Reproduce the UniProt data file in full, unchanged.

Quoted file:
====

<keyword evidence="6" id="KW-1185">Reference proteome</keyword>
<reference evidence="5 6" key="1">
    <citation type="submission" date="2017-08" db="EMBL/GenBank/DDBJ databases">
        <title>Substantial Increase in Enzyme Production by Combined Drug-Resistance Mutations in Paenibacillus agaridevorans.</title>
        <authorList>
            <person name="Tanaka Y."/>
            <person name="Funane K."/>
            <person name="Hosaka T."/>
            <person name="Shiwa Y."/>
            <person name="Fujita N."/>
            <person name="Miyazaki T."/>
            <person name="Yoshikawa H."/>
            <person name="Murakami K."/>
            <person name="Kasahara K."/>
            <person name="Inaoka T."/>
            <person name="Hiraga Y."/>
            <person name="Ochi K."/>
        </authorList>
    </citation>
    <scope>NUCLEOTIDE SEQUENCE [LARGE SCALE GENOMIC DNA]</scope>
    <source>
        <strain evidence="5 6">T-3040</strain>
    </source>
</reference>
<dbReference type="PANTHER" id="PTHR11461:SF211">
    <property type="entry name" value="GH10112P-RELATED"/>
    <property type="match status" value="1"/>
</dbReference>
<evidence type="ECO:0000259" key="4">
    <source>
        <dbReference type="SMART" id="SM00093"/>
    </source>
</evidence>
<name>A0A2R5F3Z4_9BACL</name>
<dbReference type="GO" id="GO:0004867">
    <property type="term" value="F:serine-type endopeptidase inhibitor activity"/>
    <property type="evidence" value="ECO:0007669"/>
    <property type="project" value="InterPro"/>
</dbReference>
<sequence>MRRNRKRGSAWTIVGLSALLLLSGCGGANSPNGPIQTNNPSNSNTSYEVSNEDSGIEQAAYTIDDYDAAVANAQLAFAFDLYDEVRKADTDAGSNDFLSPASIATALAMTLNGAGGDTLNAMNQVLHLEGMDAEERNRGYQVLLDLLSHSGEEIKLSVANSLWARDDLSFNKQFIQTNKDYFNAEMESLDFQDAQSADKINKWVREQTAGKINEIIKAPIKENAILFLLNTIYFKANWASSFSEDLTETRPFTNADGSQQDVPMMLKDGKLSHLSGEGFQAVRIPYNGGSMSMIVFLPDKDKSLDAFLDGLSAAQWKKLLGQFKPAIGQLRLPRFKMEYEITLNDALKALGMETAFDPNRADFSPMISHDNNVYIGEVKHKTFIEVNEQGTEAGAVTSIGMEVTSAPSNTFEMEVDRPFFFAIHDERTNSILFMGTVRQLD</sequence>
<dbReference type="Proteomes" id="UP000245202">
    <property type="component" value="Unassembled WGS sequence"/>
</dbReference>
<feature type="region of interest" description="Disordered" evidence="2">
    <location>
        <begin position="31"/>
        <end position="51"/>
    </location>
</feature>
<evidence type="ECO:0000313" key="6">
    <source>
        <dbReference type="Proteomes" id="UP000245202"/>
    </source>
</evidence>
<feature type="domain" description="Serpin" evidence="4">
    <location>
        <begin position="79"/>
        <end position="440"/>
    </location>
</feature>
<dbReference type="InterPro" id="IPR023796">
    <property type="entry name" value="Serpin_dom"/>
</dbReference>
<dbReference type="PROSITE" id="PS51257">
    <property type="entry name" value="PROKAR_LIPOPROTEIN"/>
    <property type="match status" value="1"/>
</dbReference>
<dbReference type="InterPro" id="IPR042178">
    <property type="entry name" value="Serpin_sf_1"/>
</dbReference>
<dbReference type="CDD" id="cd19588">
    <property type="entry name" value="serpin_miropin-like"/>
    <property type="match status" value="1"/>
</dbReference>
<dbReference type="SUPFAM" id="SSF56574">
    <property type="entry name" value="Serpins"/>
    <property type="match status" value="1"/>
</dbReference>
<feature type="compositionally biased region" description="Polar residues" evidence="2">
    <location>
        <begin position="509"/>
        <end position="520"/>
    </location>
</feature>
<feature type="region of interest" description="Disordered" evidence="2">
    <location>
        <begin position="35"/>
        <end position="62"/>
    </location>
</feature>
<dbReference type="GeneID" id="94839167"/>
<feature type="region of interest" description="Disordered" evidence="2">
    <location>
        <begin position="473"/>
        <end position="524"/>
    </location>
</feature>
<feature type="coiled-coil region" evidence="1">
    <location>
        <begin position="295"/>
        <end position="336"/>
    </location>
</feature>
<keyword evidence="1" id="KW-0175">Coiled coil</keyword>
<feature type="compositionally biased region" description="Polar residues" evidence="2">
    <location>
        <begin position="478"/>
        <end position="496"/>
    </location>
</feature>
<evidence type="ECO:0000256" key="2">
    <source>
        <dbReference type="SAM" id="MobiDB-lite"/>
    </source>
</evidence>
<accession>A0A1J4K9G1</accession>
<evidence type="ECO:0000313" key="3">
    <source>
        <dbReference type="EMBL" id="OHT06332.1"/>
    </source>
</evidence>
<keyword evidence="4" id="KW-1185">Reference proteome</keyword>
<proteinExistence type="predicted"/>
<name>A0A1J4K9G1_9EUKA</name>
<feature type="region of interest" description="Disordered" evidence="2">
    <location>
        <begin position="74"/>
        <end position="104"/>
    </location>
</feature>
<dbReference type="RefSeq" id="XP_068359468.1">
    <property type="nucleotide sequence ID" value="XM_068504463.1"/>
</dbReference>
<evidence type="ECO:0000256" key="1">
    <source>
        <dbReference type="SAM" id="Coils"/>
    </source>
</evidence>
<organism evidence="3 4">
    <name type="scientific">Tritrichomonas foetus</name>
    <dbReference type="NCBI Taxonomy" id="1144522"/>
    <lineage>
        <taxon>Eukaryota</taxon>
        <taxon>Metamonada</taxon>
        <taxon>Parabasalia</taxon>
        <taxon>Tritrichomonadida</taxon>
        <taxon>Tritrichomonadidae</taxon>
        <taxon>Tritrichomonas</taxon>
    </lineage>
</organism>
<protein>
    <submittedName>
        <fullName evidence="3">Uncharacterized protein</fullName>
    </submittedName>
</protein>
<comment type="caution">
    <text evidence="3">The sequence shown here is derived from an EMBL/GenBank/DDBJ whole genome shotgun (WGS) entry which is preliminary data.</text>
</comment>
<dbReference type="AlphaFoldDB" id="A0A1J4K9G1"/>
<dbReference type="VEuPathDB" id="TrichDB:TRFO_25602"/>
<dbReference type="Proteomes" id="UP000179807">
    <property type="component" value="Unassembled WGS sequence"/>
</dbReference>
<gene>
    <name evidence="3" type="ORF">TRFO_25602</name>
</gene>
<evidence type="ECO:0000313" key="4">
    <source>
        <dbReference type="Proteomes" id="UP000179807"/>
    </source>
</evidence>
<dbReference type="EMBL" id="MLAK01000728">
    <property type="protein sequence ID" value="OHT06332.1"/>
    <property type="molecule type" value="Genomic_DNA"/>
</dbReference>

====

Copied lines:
<keyword evidence="6" id="KW-1185">Reference proteome</keyword>
<reference evidence="5 6" key="1">
    <citation type="submission" date="2017-08" db="EMBL/GenBank/DDBJ databases">
        <title>Substantial Increase in Enzyme Production by Combined Drug-Resistance Mutations in Paenibacillus agaridevorans.</title>
        <authorList>
            <person name="Tanaka Y."/>
            <person name="Funane K."/>
            <person name="Hosaka T."/>
            <person name="Shiwa Y."/>
            <person name="Fujita N."/>
            <person name="Miyazaki T."/>
            <person name="Yoshikawa H."/>
            <person name="Murakami K."/>
            <person name="Kasahara K."/>
            <person name="Inaoka T."/>
            <person name="Hiraga Y."/>
            <person name="Ochi K."/>
        </authorList>
    </citation>
    <scope>NUCLEOTIDE SEQUENCE [LARGE SCALE GENOMIC DNA]</scope>
    <source>
        <strain evidence="5 6">T-3040</strain>
    </source>
</reference>
<dbReference type="PANTHER" id="PTHR11461:SF211">
    <property type="entry name" value="GH10112P-RELATED"/>
    <property type="match status" value="1"/>
</dbReference>
<evidence type="ECO:0000259" key="4">
    <source>
        <dbReference type="SMART" id="SM00093"/>
    </source>
</evidence>
<name>A0A2R5F3Z4_9BACL</name>
<dbReference type="GO" id="GO:0004867">
    <property type="term" value="F:serine-type endopeptidase inhibitor activity"/>
    <property type="evidence" value="ECO:0007669"/>
    <property type="project" value="InterPro"/>
</dbReference>
<sequence>MRRNRKRGSAWTIVGLSALLLLSGCGGANSPNGPIQTNNPSNSNTSYEVSNEDSGIEQAAYTIDDYDAAVANAQLAFAFDLYDEVRKADTDAGSNDFLSPASIATALAMTLNGAGGDTLNAMNQVLHLEGMDAEERNRGYQVLLDLLSHSGEEIKLSVANSLWARDDLSFNKQFIQTNKDYFNAEMESLDFQDAQSADKINKWVREQTAGKINEIIKAPIKENAILFLLNTIYFKANWASSFSEDLTETRPFTNADGSQQDVPMMLKDGKLSHLSGEGFQAVRIPYNGGSMSMIVFLPDKDKSLDAFLDGLSAAQWKKLLGQFKPAIGQLRLPRFKMEYEITLNDALKALGMETAFDPNRADFSPMISHDNNVYIGEVKHKTFIEVNEQGTEAGAVTSIGMEVTSAPSNTFEMEVDRPFFFAIHDERTNSILFMGTVRQLD</sequence>
<dbReference type="Proteomes" id="UP000245202">
    <property type="component" value="Unassembled WGS sequence"/>
</dbReference>
<feature type="region of interest" description="Disordered" evidence="2">
    <location>
        <begin position="31"/>
        <end position="51"/>
    </location>
</feature>
<evidence type="ECO:0000313" key="6">
    <source>
        <dbReference type="Proteomes" id="UP000245202"/>
    </source>
</evidence>
<feature type="domain" description="Serpin" evidence="4">
    <location>
        <begin position="79"/>
        <end position="440"/>
    </location>
</feature>
<dbReference type="InterPro" id="IPR023796">
    <property type="entry name" value="Serpin_dom"/>
</dbReference>
<dbReference type="PROSITE" id="PS51257">
    <property type="entry name" value="PROKAR_LIPOPROTEIN"/>
    <property type="match status" value="1"/>
</dbReference>
<dbReference type="InterPro" id="IPR042178">
    <property type="entry name" value="Serpin_sf_1"/>
</dbReference>
<dbReference type="CDD" id="cd19588">
    <property type="entry name" value="serpin_miropin-like"/>
    <property type="match status" value="1"/>
</dbReference>
<dbReference type="SUPFAM" id="SSF56574">
    <property type="entry name" value="Serpins"/>
    <property type="match status" value="1"/>
</dbReference>
<feature type="compositionally biased region" description="Polar residues" evidence="2">
    <location>
        <begin position="509"/>
        <end position="520"/>
    </location>
</feature>
<feature type="region of interest" description="Disordered" evidence="2">
    <location>
        <begin position="35"/>
        <end position="62"/>
    </location>
</feature>
<dbReference type="GeneID" id="94839167"/>
<feature type="region of interest" description="Disordered" evidence="2">
    <location>
        <begin position="473"/>
        <end position="524"/>
    </location>
</feature>
<feature type="coiled-coil region" evidence="1">
    <location>
        <begin position="295"/>
        <end position="336"/>
    </location>
</feature>
<keyword evidence="1" id="KW-0175">Coiled coil</keyword>
<feature type="compositionally biased region" description="Polar residues" evidence="2">
    <location>
        <begin position="478"/>
        <end position="496"/>
    </location>
</feature>
<evidence type="ECO:0000256" key="2">
    <source>
        <dbReference type="SAM" id="MobiDB-lite"/>
    </source>
</evidence>
<accession>A0A1J4K9G1</accession>
<evidence type="ECO:0000313" key="3">
    <source>
        <dbReference type="EMBL" id="OHT06332.1"/>
    </source>
</evidence>
<keyword evidence="4" id="KW-1185">Reference proteome</keyword>
<proteinExistence type="predicted"/>
<name>A0A1J4K9G1_9EUKA</name>
<feature type="region of interest" description="Disordered" evidence="2">
    <location>
        <begin position="74"/>
        <end position="104"/>
    </location>
</feature>
<dbReference type="RefSeq" id="XP_068359468.1">
    <property type="nucleotide sequence ID" value="XM_068504463.1"/>
</dbReference>
<evidence type="ECO:0000256" key="1">
    <source>
        <dbReference type="SAM" id="Coils"/>
    </source>
</evidence>
<organism evidence="3 4">
    <name type="scientific">Tritrichomonas foetus</name>
    <dbReference type="NCBI Taxonomy" id="1144522"/>
    <lineage>
        <taxon>Eukaryota</taxon>
        <taxon>Metamonada</taxon>
        <taxon>Parabasalia</taxon>
        <taxon>Tritrichomonadida</taxon>
        <taxon>Tritrichomonadidae</taxon>
        <taxon>Tritrichomonas</taxon>
    </lineage>
</organism>
<protein>
    <submittedName>
        <fullName evidence="3">Uncharacterized protein</fullName>
    </submittedName>
</protein>
<comment type="caution">
    <text evidence="3">The sequence shown here is derived from an EMBL/GenBank/DDBJ whole genome shotgun (WGS) entry which is preliminary data.</text>
</comment>
<dbReference type="AlphaFoldDB" id="A0A1J4K9G1"/>
<dbReference type="VEuPathDB" id="TrichDB:TRFO_25602"/>
<dbReference type="Proteomes" id="UP000179807">
    <property type="component" value="Unassembled WGS sequence"/>
</dbReference>
<gene>
    <name evidence="3" type="ORF">TRFO_25602</name>
</gene>
<evidence type="ECO:0000313" key="4">
    <source>
        <dbReference type="Proteomes" id="UP000179807"/>
    </source>
</evidence>
<dbReference type="EMBL" id="MLAK01000728">
    <property type="protein sequence ID" value="OHT06332.1"/>
    <property type="molecule type" value="Genomic_DNA"/>
</dbReference>